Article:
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In between red light and blue light: New functionality of molecular light switches

Diatoms play an important role in water quality and in the global climate. They generate about one fourth of the oxygen in Earth's atmosphere and perform around one-quarter of the global CO2 assimilation, i.e. they convert carbon dioxide into organic substances. Their light receptors are a crucial factor in this process. Researchers at the Leipzig University and the Helmholtz Centre for Environmental Research have now discovered that blue and red light sensing photoreceptors control the carbon flow in these algae. These results have been recently published by the scientists in the journal PLOS ONE.

"Diatoms display a special way of reacting to light and adapting their metabolism to the changing light conditions in the water," says Prof. Dr. Christian Wilhelm, Head of the Plant Physiology Department at the Leipzig University. "For the first time, we have been able to show that the light receptors, which measure the intensity of the blue or red light, not only change the genetic transcription, but also directly control the activity of enzymes in the metabolism."

A rapid light change from blue light to red light and vice versa does not influence the photosynthesis output, but the metabolism is drastically reversed within 15 minutes. "This way, cells that have grown in red light, which continue to be cultivated in a blue light environment can still perform photosynthesis, but can no longer grow."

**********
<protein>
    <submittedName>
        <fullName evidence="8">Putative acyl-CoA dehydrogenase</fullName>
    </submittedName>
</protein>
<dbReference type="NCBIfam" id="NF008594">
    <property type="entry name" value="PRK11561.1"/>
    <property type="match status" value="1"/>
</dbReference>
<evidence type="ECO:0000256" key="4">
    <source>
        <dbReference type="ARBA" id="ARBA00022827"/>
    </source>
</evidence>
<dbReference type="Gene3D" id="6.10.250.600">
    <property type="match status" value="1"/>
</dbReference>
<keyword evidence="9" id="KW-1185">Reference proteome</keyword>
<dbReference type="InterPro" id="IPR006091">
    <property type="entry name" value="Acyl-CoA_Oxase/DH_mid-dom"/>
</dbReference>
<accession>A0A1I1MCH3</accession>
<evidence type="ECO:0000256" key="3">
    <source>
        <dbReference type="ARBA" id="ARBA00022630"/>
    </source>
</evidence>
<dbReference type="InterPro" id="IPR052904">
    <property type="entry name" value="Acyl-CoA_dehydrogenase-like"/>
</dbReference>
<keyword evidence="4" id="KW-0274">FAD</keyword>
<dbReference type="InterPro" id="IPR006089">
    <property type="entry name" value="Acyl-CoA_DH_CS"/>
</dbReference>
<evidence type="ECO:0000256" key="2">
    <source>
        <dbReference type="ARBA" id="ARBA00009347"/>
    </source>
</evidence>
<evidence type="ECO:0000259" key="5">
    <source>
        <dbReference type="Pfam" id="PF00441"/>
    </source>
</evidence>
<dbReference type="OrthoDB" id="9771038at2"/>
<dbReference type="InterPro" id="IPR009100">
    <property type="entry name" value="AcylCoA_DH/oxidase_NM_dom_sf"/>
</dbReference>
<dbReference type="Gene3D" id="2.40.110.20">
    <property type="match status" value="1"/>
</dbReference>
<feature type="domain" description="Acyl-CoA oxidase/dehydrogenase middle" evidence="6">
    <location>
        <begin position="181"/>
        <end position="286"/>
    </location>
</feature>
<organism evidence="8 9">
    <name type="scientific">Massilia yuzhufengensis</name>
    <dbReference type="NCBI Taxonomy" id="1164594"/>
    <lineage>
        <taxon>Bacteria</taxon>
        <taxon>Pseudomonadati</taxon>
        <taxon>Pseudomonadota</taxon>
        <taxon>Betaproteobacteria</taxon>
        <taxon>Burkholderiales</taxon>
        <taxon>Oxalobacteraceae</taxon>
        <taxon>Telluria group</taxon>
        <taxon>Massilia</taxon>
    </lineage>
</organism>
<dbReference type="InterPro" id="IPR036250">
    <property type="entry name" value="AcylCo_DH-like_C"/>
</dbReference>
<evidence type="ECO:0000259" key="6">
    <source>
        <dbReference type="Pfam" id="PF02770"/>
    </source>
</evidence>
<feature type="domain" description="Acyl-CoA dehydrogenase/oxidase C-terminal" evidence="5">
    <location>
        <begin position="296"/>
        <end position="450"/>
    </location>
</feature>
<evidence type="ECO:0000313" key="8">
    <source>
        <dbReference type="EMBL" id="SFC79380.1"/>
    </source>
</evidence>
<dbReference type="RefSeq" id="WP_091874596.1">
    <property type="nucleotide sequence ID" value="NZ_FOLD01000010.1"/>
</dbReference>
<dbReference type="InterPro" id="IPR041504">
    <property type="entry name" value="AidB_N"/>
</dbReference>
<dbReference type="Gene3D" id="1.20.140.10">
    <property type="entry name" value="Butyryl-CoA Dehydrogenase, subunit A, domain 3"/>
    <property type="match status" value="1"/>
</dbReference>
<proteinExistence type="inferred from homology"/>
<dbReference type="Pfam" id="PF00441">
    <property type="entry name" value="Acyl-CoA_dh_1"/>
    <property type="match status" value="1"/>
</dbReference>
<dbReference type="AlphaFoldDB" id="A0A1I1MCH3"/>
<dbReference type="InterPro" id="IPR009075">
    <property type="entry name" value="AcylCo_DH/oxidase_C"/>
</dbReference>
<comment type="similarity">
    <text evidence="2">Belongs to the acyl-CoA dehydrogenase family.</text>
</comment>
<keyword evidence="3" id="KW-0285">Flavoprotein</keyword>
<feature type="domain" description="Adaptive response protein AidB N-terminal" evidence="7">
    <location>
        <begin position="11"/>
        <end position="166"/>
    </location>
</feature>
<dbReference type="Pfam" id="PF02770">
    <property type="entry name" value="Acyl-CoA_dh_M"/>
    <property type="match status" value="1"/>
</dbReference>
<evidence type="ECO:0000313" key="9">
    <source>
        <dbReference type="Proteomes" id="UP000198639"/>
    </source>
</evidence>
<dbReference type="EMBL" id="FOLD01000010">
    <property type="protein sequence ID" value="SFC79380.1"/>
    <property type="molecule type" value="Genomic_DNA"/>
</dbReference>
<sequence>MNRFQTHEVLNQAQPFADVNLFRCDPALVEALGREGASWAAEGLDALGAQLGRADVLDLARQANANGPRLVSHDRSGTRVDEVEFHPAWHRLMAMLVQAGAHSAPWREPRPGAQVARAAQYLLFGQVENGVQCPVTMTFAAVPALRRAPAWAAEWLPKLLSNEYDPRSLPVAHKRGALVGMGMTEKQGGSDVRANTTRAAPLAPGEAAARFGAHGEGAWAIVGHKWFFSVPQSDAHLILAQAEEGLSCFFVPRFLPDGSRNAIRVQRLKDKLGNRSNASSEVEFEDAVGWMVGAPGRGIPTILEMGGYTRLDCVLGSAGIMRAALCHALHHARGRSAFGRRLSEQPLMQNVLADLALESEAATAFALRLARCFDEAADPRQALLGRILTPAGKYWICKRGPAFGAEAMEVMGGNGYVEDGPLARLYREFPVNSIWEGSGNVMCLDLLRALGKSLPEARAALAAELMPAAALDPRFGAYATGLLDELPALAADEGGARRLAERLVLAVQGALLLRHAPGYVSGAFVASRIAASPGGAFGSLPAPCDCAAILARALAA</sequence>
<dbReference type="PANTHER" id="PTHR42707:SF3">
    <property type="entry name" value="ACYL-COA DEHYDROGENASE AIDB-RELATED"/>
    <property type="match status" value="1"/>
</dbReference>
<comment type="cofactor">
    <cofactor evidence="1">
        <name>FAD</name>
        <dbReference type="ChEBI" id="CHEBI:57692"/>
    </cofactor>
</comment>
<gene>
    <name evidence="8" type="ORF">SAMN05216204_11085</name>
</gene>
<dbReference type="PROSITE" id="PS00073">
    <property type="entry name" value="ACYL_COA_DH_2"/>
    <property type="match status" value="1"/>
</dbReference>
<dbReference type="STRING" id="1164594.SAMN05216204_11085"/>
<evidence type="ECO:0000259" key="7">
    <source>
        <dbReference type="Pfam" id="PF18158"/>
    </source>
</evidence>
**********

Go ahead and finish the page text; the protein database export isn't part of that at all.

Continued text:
These "light switches" can be used to control the carbon flow in cells. The evidence for this was provided using the MetaPro metabolomic platform established at the Helmholtz Centre for Environmental Research. "This opens up new ways for the biotechnological control of cells," explains Christian Wilhelm.

The Leipzig-based algae experts in plant physiology at the Leipzig University,together with scientists from Karlsruhe and Bremen, also recently provided evidence that sunlight can be converted into pure natural gas in a highly efficient manner with the aid of microorganisms. In doing so, the metabolism of green algae is reversed.

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The above story is based on materials provided by Helmholtz Centre For Environmental Research - UFZ. Note: Materials may be edited for content and length.

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